Healthy Banana Bread Recipe

An Easy-to-Make, Whole-Grain Banana Bread

Use this recipe to make a delicious banana bread that's high in fiber and low in fat, sugar, and sodium.


13 ounces of peeled and mashed overripe bananas
  (about 3 or 4 bananas)
1/3 cup olive oil or other vegetable oil
2 tablespoons sugar
1 egg, beaten
2 teaspoons vanilla
1 teaspoon ground cinnamon
1 teaspoon baking soda
3/4 cup whole wheat flour
3/4 cup white flour
1 handful of chopped walnuts


Preheat oven to 350 degrees F. Thoroughly mix together all the ingredients in a big bowl, except for the chopped walnuts. Pour the batter into a greased 9 by 5 inch baking pan. Sprinkle the chopped walnuts on top. Bake for 65 minutes.

To test for doneness, plunge a popsicle stick or butter knife into the top of the loaf until it hits the bottom, then pull it out and check for wet batter on the tip. If present, return the loaf to the oven for another 5 to 10 minutes.

Allow the loaf to cool, then turn the pan upside-down and strike it against a cutting board until the loaf falls out.


The bananas should be very ripe, with lots of brown spots appearing on the yellow skin before peeling. The mashed bananas should be semi-liquid after mashing. If the mashed bananas are dry, try reducing the baking time.

Bananas vary quite a bit in size. If you can, weigh the peeled bananas before mashing and use 13 ounces (370 g). A styrofoam produce tray is a convenient weighing container. If you use more than 13 ounces, you'll need to bake the loaf a little longer to fully cook the batter at the bottom of the loaf. On the other hand, if you bake it too long, the loaf will be too dry.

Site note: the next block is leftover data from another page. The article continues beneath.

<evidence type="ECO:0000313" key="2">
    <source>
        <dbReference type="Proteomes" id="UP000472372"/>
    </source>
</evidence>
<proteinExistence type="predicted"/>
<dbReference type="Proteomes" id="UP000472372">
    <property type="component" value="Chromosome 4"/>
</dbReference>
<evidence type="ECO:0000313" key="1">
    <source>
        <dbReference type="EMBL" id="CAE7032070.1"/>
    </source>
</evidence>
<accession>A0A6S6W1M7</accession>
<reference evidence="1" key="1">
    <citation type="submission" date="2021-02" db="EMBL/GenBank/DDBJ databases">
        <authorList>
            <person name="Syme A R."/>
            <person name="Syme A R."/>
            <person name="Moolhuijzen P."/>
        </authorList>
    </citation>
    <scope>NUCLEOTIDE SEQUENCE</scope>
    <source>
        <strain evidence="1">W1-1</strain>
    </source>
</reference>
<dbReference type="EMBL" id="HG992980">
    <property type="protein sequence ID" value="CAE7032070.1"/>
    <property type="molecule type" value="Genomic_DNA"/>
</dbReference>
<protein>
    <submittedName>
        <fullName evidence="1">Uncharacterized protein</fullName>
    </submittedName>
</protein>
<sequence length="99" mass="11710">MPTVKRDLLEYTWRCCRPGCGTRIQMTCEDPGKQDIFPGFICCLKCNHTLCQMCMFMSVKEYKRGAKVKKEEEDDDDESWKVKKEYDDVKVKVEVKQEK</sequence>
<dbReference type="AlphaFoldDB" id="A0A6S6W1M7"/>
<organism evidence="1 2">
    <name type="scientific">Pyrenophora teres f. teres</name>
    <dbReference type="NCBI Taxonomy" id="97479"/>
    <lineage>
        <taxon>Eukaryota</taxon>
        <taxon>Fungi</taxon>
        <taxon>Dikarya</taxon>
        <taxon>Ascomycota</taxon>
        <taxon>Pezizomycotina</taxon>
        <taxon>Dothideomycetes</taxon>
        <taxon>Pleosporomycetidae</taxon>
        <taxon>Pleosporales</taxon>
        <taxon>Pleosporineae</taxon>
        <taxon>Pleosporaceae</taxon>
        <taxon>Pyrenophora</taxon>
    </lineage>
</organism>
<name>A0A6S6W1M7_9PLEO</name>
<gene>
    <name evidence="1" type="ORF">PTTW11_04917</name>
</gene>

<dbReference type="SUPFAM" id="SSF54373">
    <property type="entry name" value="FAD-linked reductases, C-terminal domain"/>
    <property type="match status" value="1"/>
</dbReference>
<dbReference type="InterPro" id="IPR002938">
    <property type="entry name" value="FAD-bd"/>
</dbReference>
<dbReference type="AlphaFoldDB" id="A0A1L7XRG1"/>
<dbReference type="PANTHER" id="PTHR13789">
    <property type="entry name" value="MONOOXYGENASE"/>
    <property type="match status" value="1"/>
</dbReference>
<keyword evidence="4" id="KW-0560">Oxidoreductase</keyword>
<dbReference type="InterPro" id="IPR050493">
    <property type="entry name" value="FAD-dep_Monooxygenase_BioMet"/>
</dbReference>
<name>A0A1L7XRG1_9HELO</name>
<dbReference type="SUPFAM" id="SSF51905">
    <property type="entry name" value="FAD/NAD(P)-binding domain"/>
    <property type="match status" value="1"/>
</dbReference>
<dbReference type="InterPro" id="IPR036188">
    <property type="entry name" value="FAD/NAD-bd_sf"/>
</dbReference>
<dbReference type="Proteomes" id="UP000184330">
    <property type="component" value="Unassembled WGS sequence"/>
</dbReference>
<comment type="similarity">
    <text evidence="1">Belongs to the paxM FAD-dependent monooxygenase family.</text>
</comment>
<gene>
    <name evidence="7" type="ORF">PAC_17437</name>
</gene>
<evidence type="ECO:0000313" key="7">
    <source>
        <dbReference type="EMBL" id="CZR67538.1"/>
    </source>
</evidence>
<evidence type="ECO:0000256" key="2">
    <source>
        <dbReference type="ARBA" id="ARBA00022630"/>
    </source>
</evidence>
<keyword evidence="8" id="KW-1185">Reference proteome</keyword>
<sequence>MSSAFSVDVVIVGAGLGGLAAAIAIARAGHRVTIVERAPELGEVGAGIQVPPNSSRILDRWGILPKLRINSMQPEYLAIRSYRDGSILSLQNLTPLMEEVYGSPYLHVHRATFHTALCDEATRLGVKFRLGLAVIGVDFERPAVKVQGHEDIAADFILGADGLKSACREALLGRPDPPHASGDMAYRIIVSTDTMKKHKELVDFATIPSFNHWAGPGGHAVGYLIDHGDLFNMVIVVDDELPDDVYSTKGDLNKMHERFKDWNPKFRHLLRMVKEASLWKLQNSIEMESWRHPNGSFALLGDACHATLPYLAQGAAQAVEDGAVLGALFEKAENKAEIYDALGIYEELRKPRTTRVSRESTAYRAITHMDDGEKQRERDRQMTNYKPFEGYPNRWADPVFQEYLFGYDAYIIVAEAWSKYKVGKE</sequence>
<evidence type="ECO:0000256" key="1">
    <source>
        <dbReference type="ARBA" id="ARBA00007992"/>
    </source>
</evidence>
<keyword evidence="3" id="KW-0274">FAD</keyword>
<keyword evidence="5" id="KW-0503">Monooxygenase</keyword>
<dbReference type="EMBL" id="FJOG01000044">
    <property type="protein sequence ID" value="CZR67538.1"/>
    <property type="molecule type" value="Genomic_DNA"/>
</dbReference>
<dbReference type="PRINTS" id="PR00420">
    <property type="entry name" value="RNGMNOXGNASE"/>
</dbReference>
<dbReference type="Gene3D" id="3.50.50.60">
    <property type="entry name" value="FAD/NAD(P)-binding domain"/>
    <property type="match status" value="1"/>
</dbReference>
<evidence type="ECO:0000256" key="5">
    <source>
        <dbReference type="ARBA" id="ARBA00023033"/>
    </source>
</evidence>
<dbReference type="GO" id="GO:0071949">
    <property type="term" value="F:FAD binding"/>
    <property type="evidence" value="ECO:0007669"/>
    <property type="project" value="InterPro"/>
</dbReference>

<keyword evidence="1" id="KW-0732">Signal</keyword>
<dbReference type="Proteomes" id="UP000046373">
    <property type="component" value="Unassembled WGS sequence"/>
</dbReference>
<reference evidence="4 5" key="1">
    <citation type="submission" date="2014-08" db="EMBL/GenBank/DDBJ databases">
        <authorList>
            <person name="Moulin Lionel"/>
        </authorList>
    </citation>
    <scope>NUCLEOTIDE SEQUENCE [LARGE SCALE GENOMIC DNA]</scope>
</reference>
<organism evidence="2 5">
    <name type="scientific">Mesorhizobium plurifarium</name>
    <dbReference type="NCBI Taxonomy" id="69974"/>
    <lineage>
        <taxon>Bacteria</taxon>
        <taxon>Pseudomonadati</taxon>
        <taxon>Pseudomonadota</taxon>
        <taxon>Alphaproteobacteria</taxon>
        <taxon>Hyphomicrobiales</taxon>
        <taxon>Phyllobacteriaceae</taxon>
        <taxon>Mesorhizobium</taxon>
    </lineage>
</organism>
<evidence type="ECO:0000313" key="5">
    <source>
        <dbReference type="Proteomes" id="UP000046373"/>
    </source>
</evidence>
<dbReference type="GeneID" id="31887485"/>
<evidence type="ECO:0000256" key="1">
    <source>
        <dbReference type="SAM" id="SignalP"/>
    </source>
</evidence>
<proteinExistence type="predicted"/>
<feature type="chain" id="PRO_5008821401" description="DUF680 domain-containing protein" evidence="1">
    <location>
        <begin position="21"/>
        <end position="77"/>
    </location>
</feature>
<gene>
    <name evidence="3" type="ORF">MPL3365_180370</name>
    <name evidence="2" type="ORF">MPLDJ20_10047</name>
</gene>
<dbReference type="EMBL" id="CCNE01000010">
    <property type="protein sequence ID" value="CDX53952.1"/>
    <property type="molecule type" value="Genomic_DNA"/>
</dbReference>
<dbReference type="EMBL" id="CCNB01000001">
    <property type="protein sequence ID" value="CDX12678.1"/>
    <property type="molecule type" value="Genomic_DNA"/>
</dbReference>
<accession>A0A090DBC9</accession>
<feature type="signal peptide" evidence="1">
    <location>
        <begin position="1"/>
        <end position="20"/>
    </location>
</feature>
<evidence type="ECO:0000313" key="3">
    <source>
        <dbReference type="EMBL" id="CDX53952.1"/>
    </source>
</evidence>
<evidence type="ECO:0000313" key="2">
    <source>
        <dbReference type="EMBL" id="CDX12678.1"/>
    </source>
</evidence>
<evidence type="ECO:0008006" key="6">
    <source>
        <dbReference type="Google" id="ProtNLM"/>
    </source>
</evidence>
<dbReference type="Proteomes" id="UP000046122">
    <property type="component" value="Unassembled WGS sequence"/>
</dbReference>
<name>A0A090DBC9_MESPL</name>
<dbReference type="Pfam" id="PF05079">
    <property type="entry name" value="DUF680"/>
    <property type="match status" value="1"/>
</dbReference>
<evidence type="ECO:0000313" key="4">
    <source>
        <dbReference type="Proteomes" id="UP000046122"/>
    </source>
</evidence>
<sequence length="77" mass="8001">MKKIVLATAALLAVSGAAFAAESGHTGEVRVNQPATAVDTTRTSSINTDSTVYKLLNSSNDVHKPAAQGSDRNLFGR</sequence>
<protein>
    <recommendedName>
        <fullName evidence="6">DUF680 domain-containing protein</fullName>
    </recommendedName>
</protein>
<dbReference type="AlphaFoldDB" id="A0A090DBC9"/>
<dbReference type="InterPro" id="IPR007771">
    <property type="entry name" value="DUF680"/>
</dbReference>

Healthy Baking

There's no significant amount sodium in this recipe except for what's in one teaspoon of baking soda. The bananas provide a good amount of natural sugar and sweetness. Compared with typical banana bread recipes, this one uses much less added sugar, no salt, oil instead of butter, some whole wheat flour instead of all white flour, and more seasoning (vanilla and cinnamon) to make up for the lack of sugar and salt. The resulting loaf is more bread-like and less cake-like because of the reduced sweetness.

If you and your family are not accustomed to healthier baking, start by using butter or shortening instead of oil, more sugar (1/2 to 1 cup), and mostly white flour (1-1/4 cup white and 1/4 cup whole wheat). If you enjoy the banana bread, next time you make it, try using some vegetable oil in place of butter, a little more whole wheat flour in place of white flour, and a little less sugar. Gradually you can learn to enjoy healthier ingredients and less sweetness. Eventually you might use all vegetable oil, all whole wheat flour, and no added sugar.

Here are some popular conventional banana bread recipes for comparison:

Betty Crocker banana bread recipe
Betty Crocker
All Recipes banana bread recipe
All Recipes
Simply Recipes banana bread recipe
Simply Recipes
Food Network banana bread recipe
Food Network

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